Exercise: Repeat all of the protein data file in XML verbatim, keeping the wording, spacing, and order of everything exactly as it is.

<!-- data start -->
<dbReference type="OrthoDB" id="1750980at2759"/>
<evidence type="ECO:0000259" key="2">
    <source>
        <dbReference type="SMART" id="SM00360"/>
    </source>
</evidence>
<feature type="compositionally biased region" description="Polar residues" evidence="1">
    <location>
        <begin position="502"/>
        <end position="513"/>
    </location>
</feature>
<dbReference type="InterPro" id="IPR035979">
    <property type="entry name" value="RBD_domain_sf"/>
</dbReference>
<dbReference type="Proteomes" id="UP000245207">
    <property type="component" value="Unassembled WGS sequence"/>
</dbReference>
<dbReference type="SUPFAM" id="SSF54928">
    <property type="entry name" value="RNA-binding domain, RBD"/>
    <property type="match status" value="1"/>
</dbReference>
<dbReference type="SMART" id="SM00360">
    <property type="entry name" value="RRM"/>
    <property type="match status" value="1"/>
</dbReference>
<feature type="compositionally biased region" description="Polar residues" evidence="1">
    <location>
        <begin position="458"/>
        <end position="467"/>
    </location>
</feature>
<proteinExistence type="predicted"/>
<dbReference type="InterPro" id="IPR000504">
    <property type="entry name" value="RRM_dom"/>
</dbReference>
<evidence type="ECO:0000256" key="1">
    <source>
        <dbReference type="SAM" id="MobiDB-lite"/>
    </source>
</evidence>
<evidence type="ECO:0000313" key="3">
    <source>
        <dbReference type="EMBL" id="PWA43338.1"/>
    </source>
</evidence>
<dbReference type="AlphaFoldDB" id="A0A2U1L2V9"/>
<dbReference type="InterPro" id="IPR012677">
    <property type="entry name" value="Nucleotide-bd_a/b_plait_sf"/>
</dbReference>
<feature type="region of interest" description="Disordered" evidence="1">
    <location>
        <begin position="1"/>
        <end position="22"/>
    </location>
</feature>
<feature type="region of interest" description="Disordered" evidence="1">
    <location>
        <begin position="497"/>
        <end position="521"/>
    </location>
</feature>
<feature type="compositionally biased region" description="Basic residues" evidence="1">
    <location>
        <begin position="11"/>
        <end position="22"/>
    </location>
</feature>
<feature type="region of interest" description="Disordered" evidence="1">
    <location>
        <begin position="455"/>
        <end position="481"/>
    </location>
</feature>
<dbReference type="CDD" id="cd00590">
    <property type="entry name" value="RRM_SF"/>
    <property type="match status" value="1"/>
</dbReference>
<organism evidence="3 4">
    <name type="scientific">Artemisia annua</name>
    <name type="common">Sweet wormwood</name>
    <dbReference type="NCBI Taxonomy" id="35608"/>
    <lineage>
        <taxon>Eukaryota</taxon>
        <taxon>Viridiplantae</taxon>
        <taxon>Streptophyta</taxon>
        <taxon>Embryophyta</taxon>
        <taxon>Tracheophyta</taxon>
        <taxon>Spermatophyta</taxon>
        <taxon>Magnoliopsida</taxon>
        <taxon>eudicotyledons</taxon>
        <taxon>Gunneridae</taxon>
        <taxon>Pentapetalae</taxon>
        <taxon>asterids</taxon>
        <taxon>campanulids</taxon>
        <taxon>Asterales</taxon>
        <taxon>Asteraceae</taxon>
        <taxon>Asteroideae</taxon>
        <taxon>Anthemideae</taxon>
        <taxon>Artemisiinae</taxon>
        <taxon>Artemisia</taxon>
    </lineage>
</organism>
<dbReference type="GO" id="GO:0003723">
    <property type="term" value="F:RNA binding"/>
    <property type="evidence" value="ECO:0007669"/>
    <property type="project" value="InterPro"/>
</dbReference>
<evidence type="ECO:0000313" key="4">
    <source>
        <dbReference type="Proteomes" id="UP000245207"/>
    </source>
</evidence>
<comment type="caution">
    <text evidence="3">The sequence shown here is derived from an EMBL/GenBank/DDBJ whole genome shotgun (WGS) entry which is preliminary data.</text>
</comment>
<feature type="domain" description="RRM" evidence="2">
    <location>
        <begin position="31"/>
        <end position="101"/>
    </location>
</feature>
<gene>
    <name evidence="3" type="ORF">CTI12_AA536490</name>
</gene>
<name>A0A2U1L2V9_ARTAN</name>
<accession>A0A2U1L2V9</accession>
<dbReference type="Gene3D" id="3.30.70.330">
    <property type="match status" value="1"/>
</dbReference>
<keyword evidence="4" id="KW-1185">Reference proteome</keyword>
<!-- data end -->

<dbReference type="OrthoDB" id="1750980at2759"/>
<evidence type="ECO:0000259" key="2">
    <source>
        <dbReference type="SMART" id="SM00360"/>
    </source>
</evidence>
<feature type="compositionally biased region" description="Polar residues" evidence="1">
    <location>
        <begin position="502"/>
        <end position="513"/>
    </location>
</feature>
<dbReference type="InterPro" id="IPR035979">
    <property type="entry name" value="RBD_domain_sf"/>
</dbReference>
<dbReference type="Proteomes" id="UP000245207">
    <property type="component" value="Unassembled WGS sequence"/>
</dbReference>
<dbReference type="SUPFAM" id="SSF54928">
    <property type="entry name" value="RNA-binding domain, RBD"/>
    <property type="match status" value="1"/>
</dbReference>
<dbReference type="SMART" id="SM00360">
    <property type="entry name" value="RRM"/>
    <property type="match status" value="1"/>
</dbReference>
<feature type="compositionally biased region" description="Polar residues" evidence="1">
    <location>
        <begin position="458"/>
        <end position="467"/>
    </location>
</feature>
<proteinExistence type="predicted"/>
<dbReference type="InterPro" id="IPR000504">
    <property type="entry name" value="RRM_dom"/>
</dbReference>
<evidence type="ECO:0000256" key="1">
    <source>
        <dbReference type="SAM" id="MobiDB-lite"/>
    </source>
</evidence>
<evidence type="ECO:0000313" key="3">
    <source>
        <dbReference type="EMBL" id="PWA43338.1"/>
    </source>
</evidence>
<dbReference type="AlphaFoldDB" id="A0A2U1L2V9"/>
<dbReference type="InterPro" id="IPR012677">
    <property type="entry name" value="Nucleotide-bd_a/b_plait_sf"/>
</dbReference>
<feature type="region of interest" description="Disordered" evidence="1">
    <location>
        <begin position="1"/>
        <end position="22"/>
    </location>
</feature>
<feature type="region of interest" description="Disordered" evidence="1">
    <location>
        <begin position="497"/>
        <end position="521"/>
    </location>
</feature>
<feature type="compositionally biased region" description="Basic residues" evidence="1">
    <location>
        <begin position="11"/>
        <end position="22"/>
    </location>
</feature>
<feature type="region of interest" description="Disordered" evidence="1">
    <location>
        <begin position="455"/>
        <end position="481"/>
    </location>
</feature>
<dbReference type="CDD" id="cd00590">
    <property type="entry name" value="RRM_SF"/>
    <property type="match status" value="1"/>
</dbReference>
<organism evidence="3 4">
    <name type="scientific">Artemisia annua</name>
    <name type="common">Sweet wormwood</name>
    <dbReference type="NCBI Taxonomy" id="35608"/>
    <lineage>
        <taxon>Eukaryota</taxon>
        <taxon>Viridiplantae</taxon>
        <taxon>Streptophyta</taxon>
        <taxon>Embryophyta</taxon>
        <taxon>Tracheophyta</taxon>
        <taxon>Spermatophyta</taxon>
        <taxon>Magnoliopsida</taxon>
        <taxon>eudicotyledons</taxon>
        <taxon>Gunneridae</taxon>
        <taxon>Pentapetalae</taxon>
        <taxon>asterids</taxon>
        <taxon>campanulids</taxon>
        <taxon>Asterales</taxon>
        <taxon>Asteraceae</taxon>
        <taxon>Asteroideae</taxon>
        <taxon>Anthemideae</taxon>
        <taxon>Artemisiinae</taxon>
        <taxon>Artemisia</taxon>
    </lineage>
</organism>
<dbReference type="GO" id="GO:0003723">
    <property type="term" value="F:RNA binding"/>
    <property type="evidence" value="ECO:0007669"/>
    <property type="project" value="InterPro"/>
</dbReference>
<evidence type="ECO:0000313" key="4">
    <source>
        <dbReference type="Proteomes" id="UP000245207"/>
    </source>
</evidence>
<comment type="caution">
    <text evidence="3">The sequence shown here is derived from an EMBL/GenBank/DDBJ whole genome shotgun (WGS) entry which is preliminary data.</text>
</comment>
<feature type="domain" description="RRM" evidence="2">
    <location>
        <begin position="31"/>
        <end position="101"/>
    </location>
</feature>
<gene>
    <name evidence="3" type="ORF">CTI12_AA536490</name>
</gene>
<name>A0A2U1L2V9_ARTAN</name>
<accession>A0A2U1L2V9</accession>
<dbReference type="Gene3D" id="3.30.70.330">
    <property type="match status" value="1"/>
</dbReference>
<keyword evidence="4" id="KW-1185">Reference proteome</keyword>